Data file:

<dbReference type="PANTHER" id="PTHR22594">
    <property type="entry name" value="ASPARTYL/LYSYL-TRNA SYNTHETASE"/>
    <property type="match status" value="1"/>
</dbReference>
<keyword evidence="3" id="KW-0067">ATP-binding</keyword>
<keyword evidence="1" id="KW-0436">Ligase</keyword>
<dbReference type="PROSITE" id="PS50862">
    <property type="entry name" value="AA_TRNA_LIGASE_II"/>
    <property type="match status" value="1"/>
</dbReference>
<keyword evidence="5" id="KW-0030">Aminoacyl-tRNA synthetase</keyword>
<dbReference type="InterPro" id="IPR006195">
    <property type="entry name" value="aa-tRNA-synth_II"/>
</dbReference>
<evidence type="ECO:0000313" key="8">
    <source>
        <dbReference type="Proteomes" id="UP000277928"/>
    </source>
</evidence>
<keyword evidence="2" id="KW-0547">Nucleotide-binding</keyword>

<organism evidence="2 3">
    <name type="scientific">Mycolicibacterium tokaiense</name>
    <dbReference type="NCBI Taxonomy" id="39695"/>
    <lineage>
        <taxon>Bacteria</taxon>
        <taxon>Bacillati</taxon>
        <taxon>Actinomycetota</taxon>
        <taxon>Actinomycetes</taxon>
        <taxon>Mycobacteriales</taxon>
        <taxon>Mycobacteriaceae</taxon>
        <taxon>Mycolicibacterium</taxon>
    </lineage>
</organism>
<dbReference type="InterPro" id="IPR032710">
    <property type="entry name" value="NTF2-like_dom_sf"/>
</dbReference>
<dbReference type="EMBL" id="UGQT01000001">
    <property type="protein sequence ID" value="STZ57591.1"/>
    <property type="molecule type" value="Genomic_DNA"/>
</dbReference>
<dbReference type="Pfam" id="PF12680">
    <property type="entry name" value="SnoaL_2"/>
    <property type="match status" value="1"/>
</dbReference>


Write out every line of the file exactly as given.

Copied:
<dbReference type="PANTHER" id="PTHR22594">
    <property type="entry name" value="ASPARTYL/LYSYL-TRNA SYNTHETASE"/>
    <property type="match status" value="1"/>
</dbReference>
<keyword evidence="3" id="KW-0067">ATP-binding</keyword>
<keyword evidence="1" id="KW-0436">Ligase</keyword>
<dbReference type="PROSITE" id="PS50862">
    <property type="entry name" value="AA_TRNA_LIGASE_II"/>
    <property type="match status" value="1"/>
</dbReference>
<keyword evidence="5" id="KW-0030">Aminoacyl-tRNA synthetase</keyword>
<dbReference type="InterPro" id="IPR006195">
    <property type="entry name" value="aa-tRNA-synth_II"/>
</dbReference>
<evidence type="ECO:0000313" key="8">
    <source>
        <dbReference type="Proteomes" id="UP000277928"/>
    </source>
</evidence>
<keyword evidence="2" id="KW-0547">Nucleotide-binding</keyword>

<organism evidence="2 3">
    <name type="scientific">Mycolicibacterium tokaiense</name>
    <dbReference type="NCBI Taxonomy" id="39695"/>
    <lineage>
        <taxon>Bacteria</taxon>
        <taxon>Bacillati</taxon>
        <taxon>Actinomycetota</taxon>
        <taxon>Actinomycetes</taxon>
        <taxon>Mycobacteriales</taxon>
        <taxon>Mycobacteriaceae</taxon>
        <taxon>Mycolicibacterium</taxon>
    </lineage>
</organism>
<dbReference type="InterPro" id="IPR032710">
    <property type="entry name" value="NTF2-like_dom_sf"/>
</dbReference>
<dbReference type="EMBL" id="UGQT01000001">
    <property type="protein sequence ID" value="STZ57591.1"/>
    <property type="molecule type" value="Genomic_DNA"/>
</dbReference>
<dbReference type="Pfam" id="PF12680">
    <property type="entry name" value="SnoaL_2"/>
    <property type="match status" value="1"/>
</dbReference>